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Teaching Toddlers About Emotions

Before they can talk, children express their feelings through their actions: They'll cry, or grin, or kick their legs. When they're toddlers, they start to understand why they feel the way they do, and to name their emotions, says Hyman Tolmas, M.D., clinical professor emeritus of pediatrics at Tulane University. These milestones are important, because when a child can recognize an emotion for what it is, he'll be better able to handle it: For instance, saying "I'm mad!" is preferable to hitting or screaming.

To help your toddler learn about feelings, try these tips from Heidi Feldman, M.D., of Children's Hospital of Pittsburgh:

PUT A NAME TO FACES When you see someone smiling (in person, on TV, in an illustration), say, "She must be happy." Do the same for other facial expressions.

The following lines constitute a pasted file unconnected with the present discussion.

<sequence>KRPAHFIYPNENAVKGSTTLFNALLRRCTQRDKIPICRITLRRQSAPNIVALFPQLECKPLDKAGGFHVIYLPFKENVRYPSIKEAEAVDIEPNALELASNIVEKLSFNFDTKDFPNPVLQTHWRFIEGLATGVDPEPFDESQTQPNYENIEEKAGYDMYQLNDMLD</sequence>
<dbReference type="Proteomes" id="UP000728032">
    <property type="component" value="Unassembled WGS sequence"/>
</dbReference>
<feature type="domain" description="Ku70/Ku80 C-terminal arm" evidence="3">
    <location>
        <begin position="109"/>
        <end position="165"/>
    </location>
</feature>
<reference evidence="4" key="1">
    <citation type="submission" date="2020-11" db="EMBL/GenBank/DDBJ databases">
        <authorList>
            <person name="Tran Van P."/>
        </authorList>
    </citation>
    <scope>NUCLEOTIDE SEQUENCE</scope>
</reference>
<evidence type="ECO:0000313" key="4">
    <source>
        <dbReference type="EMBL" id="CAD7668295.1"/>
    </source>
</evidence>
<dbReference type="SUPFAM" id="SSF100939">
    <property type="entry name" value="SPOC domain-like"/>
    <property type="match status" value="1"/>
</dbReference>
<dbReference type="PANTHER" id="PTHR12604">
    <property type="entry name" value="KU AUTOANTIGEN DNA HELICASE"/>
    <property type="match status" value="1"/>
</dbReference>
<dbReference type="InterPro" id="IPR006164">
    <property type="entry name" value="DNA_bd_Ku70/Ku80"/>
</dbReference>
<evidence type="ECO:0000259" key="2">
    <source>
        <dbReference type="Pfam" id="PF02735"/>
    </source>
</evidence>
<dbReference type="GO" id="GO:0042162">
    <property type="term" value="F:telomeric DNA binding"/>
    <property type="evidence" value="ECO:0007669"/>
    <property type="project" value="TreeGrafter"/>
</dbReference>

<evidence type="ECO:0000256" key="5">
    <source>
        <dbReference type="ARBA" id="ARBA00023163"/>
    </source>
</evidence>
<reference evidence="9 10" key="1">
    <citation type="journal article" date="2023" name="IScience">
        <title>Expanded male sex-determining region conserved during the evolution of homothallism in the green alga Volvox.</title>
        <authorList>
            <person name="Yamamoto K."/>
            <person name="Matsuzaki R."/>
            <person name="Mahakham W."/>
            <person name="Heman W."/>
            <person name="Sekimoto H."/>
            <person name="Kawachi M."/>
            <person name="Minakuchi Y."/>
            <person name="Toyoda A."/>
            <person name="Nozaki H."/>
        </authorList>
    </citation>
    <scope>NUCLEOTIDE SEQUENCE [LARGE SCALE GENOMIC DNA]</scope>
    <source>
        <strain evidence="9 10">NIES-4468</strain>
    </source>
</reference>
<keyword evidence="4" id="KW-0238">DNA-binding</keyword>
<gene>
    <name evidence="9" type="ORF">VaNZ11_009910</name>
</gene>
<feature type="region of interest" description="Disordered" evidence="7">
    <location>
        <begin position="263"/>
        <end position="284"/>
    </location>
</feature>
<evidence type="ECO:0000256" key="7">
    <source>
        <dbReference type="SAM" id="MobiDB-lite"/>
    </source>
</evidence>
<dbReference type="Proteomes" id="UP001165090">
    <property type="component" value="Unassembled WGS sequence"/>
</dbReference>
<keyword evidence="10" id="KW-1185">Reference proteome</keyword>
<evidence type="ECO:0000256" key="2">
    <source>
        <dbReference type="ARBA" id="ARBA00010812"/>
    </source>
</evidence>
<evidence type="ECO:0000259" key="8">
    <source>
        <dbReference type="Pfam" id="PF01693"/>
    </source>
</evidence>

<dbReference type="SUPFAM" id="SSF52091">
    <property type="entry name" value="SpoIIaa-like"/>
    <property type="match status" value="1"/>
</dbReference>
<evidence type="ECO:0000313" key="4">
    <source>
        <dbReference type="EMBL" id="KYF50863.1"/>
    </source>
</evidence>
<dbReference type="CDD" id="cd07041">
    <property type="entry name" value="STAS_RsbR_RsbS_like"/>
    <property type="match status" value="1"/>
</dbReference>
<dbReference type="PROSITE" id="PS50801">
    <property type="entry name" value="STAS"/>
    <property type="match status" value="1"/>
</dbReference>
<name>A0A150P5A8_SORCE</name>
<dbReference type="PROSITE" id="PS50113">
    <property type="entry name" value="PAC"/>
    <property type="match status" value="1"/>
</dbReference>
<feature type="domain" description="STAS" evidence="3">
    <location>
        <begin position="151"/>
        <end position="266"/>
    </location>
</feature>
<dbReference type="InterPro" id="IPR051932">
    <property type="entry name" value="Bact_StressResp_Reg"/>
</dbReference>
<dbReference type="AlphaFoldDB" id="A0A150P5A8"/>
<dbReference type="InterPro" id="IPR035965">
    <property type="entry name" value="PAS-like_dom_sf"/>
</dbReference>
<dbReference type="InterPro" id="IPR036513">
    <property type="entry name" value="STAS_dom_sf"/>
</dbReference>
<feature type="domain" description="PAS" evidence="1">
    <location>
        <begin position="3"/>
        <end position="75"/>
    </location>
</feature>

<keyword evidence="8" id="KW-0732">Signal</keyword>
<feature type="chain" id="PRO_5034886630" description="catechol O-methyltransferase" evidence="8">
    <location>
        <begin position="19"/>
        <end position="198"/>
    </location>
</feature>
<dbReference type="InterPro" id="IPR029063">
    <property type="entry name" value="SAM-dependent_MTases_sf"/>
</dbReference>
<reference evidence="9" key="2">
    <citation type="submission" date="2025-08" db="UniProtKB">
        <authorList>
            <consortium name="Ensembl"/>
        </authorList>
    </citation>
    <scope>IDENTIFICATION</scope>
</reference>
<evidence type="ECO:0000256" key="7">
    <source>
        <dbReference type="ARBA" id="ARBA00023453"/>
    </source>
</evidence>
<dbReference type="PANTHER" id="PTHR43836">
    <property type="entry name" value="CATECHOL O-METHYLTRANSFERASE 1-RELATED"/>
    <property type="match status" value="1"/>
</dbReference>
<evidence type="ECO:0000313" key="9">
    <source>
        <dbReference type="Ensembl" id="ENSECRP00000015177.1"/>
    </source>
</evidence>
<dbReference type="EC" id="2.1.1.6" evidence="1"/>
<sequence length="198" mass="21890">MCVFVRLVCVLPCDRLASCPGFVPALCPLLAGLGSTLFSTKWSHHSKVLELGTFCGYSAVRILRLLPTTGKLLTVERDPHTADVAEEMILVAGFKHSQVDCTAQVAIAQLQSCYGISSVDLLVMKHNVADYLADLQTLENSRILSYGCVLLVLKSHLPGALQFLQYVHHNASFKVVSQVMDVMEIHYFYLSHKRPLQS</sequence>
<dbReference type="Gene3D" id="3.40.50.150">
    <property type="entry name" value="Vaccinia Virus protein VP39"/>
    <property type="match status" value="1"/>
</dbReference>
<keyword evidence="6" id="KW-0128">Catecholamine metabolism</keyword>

LABEL HIS FEELINGS When your child expresses an emotion, name it: "You must be sad because you're crying," or "I can see you're glad to be at the park."

EXPRESS YOURSELF Let him know what you're experiencing. Tell him, "I feel proud when I've finished my work," or "I'm sad that it's raining and we can't go outside."

When describing your toddler's emotions or your own, be honest and clear. If your child says he's angry, don't tell him he shouldn't be; if you reprimand him for something, don't turn around and claim you're not really mad. Both messages will confuse him.

LISTEN UP As your toddler is learning to identify his feelings, encourage him to talk about them. It's important to take the time to hear him out  -- whether he's excited about an upcoming playdate or concerned about a trip to the doctor. The more practice he has saying what he's feeling, the better he'll be at identifying his emotions, and the less likely he'll be to act out the negative ones.